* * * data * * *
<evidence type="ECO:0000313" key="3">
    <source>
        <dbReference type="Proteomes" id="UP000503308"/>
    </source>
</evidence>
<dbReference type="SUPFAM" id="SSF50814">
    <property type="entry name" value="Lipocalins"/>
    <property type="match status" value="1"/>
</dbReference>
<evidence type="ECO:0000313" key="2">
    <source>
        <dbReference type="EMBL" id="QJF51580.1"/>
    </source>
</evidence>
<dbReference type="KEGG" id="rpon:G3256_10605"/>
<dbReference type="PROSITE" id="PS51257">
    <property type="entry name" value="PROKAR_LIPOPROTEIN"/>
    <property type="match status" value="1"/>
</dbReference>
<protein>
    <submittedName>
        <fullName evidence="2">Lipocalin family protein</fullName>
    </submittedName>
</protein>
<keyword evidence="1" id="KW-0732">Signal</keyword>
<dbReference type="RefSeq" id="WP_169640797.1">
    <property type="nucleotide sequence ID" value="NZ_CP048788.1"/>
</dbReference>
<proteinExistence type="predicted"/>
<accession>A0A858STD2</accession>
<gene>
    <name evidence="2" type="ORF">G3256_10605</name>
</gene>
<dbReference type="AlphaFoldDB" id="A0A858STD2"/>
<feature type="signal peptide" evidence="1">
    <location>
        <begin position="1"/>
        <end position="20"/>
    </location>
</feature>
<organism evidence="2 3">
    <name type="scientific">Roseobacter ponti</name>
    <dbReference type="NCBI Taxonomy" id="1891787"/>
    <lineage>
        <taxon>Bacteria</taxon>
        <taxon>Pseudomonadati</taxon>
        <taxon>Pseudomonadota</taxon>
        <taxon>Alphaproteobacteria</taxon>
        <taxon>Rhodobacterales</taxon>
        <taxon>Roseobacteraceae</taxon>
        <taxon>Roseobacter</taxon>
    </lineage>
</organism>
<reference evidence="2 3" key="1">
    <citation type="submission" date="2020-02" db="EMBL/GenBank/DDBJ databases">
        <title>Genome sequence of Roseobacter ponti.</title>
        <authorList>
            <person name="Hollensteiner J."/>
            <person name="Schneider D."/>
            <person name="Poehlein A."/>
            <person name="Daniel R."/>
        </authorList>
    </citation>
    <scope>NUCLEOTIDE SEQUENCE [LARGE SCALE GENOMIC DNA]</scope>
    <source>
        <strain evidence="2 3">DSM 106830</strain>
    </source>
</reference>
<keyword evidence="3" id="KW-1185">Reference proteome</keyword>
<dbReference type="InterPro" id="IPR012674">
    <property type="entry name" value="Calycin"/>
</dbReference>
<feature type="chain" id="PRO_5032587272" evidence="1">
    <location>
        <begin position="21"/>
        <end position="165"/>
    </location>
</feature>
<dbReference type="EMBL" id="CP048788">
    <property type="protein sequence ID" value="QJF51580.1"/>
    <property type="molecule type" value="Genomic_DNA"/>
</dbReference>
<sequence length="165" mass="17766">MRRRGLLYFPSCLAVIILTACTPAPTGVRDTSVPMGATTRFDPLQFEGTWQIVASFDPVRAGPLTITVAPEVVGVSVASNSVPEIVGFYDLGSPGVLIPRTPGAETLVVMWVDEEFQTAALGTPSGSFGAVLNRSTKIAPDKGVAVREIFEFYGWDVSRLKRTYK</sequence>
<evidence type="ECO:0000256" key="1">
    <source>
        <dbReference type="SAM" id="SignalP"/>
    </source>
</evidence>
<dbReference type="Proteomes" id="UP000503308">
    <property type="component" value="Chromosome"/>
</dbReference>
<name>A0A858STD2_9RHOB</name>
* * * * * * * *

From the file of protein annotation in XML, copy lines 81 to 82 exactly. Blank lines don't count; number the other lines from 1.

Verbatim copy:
    <property type="molecule type" value="Genomic_DNA"/>
</dbReference>